by Peter James (Pan Macmillan, 2005)
Prankster Michael Harrison’s friends know just the way to get back at him for all the ill-conceived practical jokes they’ve been at the receiving end of. So when they go on a bender on the occasion of his stag night, with the highlight of the evening being to pack Michael into a coffin, nail it down and half-bury him in a makeshift grave, nobody dreams that anything will go wrong. But it does and how—less than an hour later, the four friends are dead in a head-on traffic collision, the walkie-talkie connecting Michael to the outside world lies in pieces on the road, and the only other person who knos where Michael is has his own reasons to stay silent.
All of this means Detective Superintendent Roy Grace is looking at a missing persons enquiry where, unbeknownst to him and his team, time is running out fast. As the police launch an investigation into the whereabouts of Michael Harrison, Grace’s suspicions alight on Michael’s business partner Mark Warren. And then, there is the case of the frantic fiancée, whose reactions don’t always add up to the tragedy unfolding in her life. Even as the cops try to put the pieces together, Michael struggles desperately to convince whoever is on the other side of the taped-together walkie-talkie unit that his life is in danger. And all the while, water is seeping slowly into his coffin…
Dead Simple is a gripping, fast-paced mystery story, the first of a series featuring Roy Grace. As a reader you have a grandstand view—getting to see how the investigation unfolds, plus witnessing Michael’s panicked, claustrophic, excruciatingly long days buried in a luxurious—though that’s a relative term when you have no food, water or space to move, and you can feel the water level rising under you—coffin. And then you have the so-called best friend and partner, and the big question mark on his motives.
The narration is exciting and keeps the pages turning; indeed, the chapters from Michael’s point of view as he negotiates with the child-like person on the other end of the walkie-talking, convincing him to help, are nerve-wracking. You are drawn into this suspenseful game of will-he-won’t-he when it comes to Michael’s life, and you can’t help biting your nails, hoping that the clock won’t run out on him.
Roy Grace is an intriguing character. The disappearance of his wife some decade or so ago haunts him. So much so that he still keeps a toothbrush in the bathroom (let’s hope he changes it every few months!) and her clothes in the cupboard in the hope that she’ll be back. Which is all very sad and mildly creepy; however, he also goes on two dates in the course of the book, which strikes a somewhat incongruous chord. The author, Peter James, also has an interest in matters paranormal, and that comes through in his main character as well. Grace is not averse to seeking out the services of psychics and mediums, not only hoping for a message from his wife (not that there’s any evidence that she’s departed this earth) but also to help out in cases.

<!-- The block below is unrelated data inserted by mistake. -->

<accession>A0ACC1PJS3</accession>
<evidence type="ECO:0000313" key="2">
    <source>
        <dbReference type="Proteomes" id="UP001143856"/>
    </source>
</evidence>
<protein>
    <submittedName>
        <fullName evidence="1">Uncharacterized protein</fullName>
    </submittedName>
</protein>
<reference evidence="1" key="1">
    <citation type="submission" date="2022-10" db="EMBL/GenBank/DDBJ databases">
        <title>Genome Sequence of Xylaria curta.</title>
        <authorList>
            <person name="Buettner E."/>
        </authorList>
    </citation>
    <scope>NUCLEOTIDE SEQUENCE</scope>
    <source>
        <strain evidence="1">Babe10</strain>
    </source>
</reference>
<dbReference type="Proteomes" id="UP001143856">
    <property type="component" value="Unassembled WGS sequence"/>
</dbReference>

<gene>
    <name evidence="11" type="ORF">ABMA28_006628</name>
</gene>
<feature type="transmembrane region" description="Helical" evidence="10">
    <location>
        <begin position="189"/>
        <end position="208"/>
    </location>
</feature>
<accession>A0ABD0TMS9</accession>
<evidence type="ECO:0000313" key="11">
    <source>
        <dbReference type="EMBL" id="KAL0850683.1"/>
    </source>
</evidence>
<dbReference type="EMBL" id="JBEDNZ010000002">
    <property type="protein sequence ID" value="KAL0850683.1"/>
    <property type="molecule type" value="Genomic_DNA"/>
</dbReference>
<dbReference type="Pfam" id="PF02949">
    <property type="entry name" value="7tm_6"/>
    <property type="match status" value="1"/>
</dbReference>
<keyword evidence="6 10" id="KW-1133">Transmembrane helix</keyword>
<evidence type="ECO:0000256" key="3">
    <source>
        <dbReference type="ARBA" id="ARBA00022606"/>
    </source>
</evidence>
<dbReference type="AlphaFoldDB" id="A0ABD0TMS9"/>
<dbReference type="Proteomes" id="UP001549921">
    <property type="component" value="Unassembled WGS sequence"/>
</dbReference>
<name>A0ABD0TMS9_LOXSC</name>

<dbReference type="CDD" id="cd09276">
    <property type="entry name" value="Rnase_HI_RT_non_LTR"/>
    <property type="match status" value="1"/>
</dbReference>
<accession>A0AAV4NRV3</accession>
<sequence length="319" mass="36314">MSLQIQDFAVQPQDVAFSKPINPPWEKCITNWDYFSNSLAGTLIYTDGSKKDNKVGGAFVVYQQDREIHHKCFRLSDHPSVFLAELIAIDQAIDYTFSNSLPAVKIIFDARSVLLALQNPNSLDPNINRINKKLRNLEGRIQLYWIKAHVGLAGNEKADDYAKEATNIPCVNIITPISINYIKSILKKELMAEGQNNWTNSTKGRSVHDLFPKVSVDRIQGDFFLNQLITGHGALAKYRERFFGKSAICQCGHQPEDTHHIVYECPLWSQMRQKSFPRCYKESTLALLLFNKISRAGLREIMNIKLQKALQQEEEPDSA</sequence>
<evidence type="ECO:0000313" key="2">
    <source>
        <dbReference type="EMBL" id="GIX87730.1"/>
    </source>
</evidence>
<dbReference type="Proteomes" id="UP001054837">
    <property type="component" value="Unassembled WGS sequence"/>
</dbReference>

Grace has his warts, but isn’t an unlikeable character overall—his propensity to get distracted by the breasts of a colleague are a serious black mark as far as I’m concerned though. He doesn’t need to be blind; just professional. That said, James doesn’t seem able to draw any female character of note without making them especially ‘beautiful’, a pattern that wears thin after the first couple of times.
Oddly enough, even though this series is set in England, in and around Brighton, the writing feels very American, both the turn of phrase and the use of certain terminology, such as ‘flashlight’. This is explained away by the fact that Peter James worked as a screenwriter in North America, but strikes a discordant chord even so.
As a reader of crime fiction, one looks forward to suspense unfolding, to the ball dropping, to the manner in which our heroes and heroines work their way to a solution. Suffice it to say that Dead Simple employs what can best be summed up as a psychic cop-out to solve part of the mystery that could have otherwise turned out to be a most compelling climax.
The jury is out on whether this is a series worth following, but as a standalone novel and in terms of entertainment value, it is certainly readable.